Air Squared News
Tapping Scroll Technology for Pulse-free Air
New oil-free 0.5 hp compressor and vacuum pump taps clean, reliable scroll technology for pulse-free air in medical devices.
January 2002 – Air Squared’s new 1/2-hp scroll compressor/vacuum pump is a breath of fresh air for medical product designers needing a quiet, clean and reliable source of vacuum or compressed air. Available exclusively from Air Squared, the world’s only maker of sub-1-hp scroll compressors, the double-duty, oil-free unit can provide less than 1 Torr of vacuum or 20 psig of compressed air for use on ventilators, aspirators, oxygen concentrators and blood-pressure monitors. The single-stage compressor/vacuum pump is also ideal for laboratories, electronics manufacturing applications and in the energy industry for fuel cells and micro turbines.
Scroll design provides smooth, pulse-free operation, eliminating the noisy valves and vibration of reciprocating units. Whisper-quiet, the 1/2-hp unit operates at only 45 dB. Rotary motion allows dynamic balancing, providing nearly vibration-free operation. And with only one moving part, scroll machines are exceptionally reliable and durable, usually lasting the lifetime of the equipment into which they are integrated.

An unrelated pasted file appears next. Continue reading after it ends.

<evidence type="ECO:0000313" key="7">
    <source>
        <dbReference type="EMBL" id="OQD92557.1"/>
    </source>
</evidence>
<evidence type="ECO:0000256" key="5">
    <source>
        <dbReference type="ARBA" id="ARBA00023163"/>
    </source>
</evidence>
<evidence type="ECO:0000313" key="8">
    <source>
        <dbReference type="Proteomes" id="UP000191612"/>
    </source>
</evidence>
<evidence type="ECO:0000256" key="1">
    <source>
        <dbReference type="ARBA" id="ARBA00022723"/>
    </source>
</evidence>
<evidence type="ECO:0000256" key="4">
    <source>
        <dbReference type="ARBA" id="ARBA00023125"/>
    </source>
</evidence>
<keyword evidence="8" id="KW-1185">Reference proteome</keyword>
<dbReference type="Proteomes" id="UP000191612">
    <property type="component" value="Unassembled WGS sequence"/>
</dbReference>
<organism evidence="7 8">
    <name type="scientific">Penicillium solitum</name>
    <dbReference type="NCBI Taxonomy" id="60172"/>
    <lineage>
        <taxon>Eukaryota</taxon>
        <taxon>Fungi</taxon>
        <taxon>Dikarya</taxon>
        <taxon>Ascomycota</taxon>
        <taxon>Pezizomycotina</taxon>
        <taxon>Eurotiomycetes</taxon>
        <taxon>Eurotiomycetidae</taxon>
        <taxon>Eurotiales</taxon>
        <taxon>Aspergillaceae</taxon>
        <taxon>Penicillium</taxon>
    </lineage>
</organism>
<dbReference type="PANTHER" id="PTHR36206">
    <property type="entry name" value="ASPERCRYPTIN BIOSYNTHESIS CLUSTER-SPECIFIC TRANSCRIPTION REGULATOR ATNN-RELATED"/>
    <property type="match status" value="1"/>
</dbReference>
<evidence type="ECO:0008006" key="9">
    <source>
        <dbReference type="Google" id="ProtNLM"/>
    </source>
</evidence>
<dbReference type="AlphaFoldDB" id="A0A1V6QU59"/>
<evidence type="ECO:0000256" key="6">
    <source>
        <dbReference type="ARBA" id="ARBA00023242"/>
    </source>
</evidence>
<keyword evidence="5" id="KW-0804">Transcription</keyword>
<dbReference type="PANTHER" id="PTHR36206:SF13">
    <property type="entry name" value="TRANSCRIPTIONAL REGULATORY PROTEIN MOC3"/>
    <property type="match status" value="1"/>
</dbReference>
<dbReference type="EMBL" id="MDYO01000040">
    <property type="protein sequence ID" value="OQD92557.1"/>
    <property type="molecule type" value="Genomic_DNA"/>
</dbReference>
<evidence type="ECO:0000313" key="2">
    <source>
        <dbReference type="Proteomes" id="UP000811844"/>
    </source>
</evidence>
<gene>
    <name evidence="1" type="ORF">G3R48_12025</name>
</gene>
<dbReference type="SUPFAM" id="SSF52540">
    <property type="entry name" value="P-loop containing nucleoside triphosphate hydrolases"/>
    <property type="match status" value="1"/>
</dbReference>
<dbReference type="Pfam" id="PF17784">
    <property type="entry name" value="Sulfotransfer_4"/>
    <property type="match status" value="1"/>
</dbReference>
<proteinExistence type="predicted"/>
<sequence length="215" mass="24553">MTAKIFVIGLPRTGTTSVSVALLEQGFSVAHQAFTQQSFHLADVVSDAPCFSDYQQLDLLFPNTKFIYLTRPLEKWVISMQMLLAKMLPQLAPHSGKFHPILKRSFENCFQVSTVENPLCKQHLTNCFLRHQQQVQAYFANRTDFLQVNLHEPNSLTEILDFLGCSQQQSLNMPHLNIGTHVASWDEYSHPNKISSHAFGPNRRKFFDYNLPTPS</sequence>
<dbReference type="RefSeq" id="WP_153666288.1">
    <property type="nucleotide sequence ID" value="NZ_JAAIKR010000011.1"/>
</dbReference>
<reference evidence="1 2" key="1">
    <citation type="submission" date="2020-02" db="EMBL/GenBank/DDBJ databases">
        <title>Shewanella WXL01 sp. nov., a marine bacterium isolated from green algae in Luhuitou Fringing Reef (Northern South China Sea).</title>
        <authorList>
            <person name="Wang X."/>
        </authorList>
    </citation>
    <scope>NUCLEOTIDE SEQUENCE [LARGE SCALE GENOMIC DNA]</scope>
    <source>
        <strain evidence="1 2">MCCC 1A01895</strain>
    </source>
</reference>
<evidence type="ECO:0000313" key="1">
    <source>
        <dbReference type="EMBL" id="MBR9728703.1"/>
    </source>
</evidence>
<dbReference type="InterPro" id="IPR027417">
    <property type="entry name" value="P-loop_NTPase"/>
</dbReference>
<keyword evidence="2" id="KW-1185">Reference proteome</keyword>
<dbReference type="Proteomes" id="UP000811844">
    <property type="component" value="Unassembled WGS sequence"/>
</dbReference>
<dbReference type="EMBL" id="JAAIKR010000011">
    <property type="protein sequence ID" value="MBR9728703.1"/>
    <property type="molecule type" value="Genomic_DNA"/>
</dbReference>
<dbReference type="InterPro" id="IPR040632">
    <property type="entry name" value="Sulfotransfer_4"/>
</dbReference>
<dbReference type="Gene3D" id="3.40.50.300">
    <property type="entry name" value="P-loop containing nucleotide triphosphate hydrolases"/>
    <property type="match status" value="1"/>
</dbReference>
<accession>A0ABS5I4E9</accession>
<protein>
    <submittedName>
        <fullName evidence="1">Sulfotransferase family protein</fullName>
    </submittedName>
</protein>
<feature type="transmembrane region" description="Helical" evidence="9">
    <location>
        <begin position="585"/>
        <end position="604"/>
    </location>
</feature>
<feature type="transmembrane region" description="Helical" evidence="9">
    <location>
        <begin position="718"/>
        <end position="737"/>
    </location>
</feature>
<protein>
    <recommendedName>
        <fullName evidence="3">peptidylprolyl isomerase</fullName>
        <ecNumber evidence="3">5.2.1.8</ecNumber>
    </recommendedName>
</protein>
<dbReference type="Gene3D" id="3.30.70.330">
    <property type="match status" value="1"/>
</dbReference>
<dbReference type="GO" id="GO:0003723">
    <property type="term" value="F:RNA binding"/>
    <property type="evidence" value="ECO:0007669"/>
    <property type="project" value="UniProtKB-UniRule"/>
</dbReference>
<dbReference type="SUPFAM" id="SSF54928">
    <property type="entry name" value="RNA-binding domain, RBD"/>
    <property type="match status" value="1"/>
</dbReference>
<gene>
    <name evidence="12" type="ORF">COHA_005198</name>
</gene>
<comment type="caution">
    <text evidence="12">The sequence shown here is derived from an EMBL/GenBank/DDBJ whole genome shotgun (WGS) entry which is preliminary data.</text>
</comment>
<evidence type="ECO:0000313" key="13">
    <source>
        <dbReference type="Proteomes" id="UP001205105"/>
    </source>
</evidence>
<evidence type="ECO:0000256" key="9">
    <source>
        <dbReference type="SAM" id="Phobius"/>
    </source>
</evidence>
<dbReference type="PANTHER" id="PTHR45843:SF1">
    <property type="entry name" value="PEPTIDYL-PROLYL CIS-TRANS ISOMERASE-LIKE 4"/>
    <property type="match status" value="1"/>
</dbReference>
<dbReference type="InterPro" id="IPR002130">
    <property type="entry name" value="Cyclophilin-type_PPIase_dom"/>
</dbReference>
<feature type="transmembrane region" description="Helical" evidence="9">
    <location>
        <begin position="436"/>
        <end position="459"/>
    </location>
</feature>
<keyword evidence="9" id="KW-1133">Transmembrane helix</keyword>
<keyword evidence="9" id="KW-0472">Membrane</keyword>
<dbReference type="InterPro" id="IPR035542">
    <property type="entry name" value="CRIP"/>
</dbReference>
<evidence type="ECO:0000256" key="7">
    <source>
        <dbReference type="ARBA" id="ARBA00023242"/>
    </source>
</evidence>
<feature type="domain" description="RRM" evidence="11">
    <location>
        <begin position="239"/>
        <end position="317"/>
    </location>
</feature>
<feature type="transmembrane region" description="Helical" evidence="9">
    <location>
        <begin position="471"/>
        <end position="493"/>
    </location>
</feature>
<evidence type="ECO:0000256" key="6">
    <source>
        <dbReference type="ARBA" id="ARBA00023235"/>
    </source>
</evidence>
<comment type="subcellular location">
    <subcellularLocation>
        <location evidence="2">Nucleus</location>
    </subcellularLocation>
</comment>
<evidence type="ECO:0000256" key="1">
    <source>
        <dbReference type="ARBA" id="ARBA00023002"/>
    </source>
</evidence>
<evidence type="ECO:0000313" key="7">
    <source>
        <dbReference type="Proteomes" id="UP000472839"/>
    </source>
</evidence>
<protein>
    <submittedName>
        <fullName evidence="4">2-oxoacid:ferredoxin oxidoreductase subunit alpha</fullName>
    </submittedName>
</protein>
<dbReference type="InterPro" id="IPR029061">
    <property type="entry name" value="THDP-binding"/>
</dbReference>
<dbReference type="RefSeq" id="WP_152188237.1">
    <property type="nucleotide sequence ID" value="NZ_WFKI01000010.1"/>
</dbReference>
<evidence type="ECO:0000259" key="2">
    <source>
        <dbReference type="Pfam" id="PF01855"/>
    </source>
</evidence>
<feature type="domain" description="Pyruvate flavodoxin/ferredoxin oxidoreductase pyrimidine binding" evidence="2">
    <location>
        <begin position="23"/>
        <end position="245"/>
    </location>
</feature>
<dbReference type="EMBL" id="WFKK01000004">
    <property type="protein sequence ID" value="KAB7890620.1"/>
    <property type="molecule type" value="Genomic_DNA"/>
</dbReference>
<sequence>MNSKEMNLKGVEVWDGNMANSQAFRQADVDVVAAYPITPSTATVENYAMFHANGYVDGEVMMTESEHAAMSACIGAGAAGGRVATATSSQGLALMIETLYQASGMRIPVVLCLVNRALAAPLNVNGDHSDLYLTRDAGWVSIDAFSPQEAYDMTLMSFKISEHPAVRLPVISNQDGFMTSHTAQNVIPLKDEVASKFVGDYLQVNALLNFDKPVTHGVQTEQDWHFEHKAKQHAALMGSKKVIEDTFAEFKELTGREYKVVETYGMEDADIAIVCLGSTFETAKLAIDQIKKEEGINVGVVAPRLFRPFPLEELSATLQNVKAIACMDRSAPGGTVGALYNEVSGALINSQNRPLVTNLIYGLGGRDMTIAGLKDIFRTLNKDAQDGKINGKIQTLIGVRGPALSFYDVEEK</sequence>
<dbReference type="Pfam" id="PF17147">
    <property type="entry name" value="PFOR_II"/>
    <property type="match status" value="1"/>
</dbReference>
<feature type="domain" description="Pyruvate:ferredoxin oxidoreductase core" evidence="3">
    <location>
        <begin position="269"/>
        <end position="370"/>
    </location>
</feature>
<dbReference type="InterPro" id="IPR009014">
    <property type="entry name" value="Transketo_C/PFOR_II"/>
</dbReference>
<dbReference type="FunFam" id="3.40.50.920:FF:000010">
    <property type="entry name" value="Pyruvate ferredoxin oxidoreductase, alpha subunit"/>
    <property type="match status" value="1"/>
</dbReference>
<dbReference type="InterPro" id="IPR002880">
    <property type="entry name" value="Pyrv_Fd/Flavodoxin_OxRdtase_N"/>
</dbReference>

When used as a vacuum source, the 1/2-hp unit provides < 1 Torr ultimate vacuum with a pumping speed of 3.5 cfm. In compressor mode, the unit provides 3.0 cfm at 20 psig, with max open flow of 3.5 cfm. The 1/2-hp compressor/vacuum pump is powered by a dependable 4-pole AC motor. Overall size with motor is 5.7″W x 6.1″H x 13.3″L.
The Ins and Outs of Scroll Technology
The core of the revolutionary pump consists of two identical meshed scrolls (involute spirals), each attached on its “out” side to a flat base. One scroll is fixed, the other connected to an electrically driven eccentric. Indexed 180 degrees to each other so their spirals mesh, the scrolls fit together to form two halves of a chamber.
The indexing motion creates crescent-shaped pockets between the involutes of the meshed scrolls and the base plates. Air entering the pump gets trapped in these pockets. As the moving scroll orbits the fixed one, the pockets follow the spiral inward, getting progressively smaller and compressing the air. Finally the air is exhausted through an outlet at the center of the scrolls.